Son of William and Hannah (Pride) Allen, natives of North Carolina and Tennessee, respectively. His parents were married in Tennessee, went to Natchez, Mississippi, at an early day, and remained there for two or three years, after which they removed to St. Helena Parish, Louisiana. They were living within the sound of the guns when Jackson 'fought the battle of New Orleans in 1814. They subsequently moved from there to the western part of that State, and in 1827 came to Texas. Here Mr. Allen is located on Cow Bayou, near Sabine bay, in what is now Orange County, where he resided until his death, about 1830. He was engaged in stock-raising and farming, irk a small way. By his first wife, whose maiden name was Hazel, Mr. Allen had the following named children: Nathaniel, born November 15, 1782; Peter, born May 24, 1785; Lydia, born February 10, 1788, became the wife of John Stephenson; William, born June 16, 1790; Mary, born June 14, 1892, married a Mr. Speillers; and John B., born November 9, 1795, By his second wife, mother of the subject of this article, the issue was as follows: Daniel, born June 13, 1797; Thomas, July 10, 1799; Sarah, wife of George A. Pattillo, March 29, 1801; Elizabeth, December 18, 1802, married Eli Chancy; Jemima, October 9, 1804, was the wife of Charles Morgan; Aaron, October 9, 1806; Moses, December 14, 1808; George, May 1, 1811; Elisha, December 16, 1813; Benjamin, November 4, 1815; and Elijah, September 24, 1817. All except Thomas reared a family of children, and of this large number of brothers and sisters, Elisha is the only one now living. John and Daniel were in the war of 1812, and both participated in the battle of New Orleans.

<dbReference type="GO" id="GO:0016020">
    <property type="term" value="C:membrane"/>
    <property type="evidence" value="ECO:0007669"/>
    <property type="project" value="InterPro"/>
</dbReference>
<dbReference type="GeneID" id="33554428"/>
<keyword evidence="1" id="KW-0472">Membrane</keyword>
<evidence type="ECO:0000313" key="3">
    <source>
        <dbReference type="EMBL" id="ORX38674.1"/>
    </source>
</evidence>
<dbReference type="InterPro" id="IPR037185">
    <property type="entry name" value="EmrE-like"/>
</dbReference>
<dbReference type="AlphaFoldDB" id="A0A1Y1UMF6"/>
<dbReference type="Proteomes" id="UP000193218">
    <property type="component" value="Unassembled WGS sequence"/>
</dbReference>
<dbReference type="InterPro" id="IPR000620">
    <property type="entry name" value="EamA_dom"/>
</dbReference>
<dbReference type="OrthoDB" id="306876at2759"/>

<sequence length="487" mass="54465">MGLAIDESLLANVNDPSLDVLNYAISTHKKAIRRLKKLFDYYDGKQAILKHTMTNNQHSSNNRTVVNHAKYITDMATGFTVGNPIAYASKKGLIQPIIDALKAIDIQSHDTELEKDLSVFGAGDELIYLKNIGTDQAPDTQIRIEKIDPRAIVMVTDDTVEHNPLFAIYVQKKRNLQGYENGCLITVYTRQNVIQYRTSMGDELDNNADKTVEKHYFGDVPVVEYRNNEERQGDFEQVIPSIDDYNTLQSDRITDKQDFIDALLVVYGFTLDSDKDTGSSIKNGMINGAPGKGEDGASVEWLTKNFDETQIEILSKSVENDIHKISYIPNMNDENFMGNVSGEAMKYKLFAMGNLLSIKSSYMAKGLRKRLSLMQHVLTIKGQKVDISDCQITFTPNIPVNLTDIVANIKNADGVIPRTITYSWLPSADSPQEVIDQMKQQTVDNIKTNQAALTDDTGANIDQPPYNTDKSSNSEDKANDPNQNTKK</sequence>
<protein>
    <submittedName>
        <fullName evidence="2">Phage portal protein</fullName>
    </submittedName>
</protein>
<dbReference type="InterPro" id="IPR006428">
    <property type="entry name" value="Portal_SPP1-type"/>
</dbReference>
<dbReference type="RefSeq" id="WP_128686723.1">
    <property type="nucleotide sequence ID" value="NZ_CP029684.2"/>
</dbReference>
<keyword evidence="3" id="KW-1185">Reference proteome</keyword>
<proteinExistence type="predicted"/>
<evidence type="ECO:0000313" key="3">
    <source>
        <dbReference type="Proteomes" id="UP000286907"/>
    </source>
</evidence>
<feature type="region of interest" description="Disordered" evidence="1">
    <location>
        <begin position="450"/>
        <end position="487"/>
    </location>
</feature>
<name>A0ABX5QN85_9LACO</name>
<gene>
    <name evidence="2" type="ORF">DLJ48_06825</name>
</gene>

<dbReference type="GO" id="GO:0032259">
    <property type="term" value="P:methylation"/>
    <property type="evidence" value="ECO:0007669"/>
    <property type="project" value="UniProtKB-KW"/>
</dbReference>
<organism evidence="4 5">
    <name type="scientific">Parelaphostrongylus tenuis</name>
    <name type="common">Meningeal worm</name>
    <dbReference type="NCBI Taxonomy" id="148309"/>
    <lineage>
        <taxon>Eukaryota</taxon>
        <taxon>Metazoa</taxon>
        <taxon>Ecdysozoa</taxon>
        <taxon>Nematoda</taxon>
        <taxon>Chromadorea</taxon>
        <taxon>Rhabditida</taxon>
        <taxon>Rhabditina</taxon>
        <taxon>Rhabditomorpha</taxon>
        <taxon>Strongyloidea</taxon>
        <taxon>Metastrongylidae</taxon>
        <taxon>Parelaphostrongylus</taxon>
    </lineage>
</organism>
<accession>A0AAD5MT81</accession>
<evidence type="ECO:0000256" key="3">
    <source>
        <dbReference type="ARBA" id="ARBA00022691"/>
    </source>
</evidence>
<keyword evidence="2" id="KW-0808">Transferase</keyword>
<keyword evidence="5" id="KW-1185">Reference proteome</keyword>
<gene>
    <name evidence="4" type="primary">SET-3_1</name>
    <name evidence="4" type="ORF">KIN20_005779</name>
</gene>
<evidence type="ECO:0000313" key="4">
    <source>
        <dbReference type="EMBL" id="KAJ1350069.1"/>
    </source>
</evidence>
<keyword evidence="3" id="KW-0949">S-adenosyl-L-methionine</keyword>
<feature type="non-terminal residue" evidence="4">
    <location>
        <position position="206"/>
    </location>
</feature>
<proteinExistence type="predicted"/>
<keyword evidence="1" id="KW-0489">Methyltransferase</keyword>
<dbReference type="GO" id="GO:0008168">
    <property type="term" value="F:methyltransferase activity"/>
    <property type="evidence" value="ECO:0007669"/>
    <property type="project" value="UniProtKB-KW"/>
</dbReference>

Elisha Allen was principally reared in Orange County, Texas.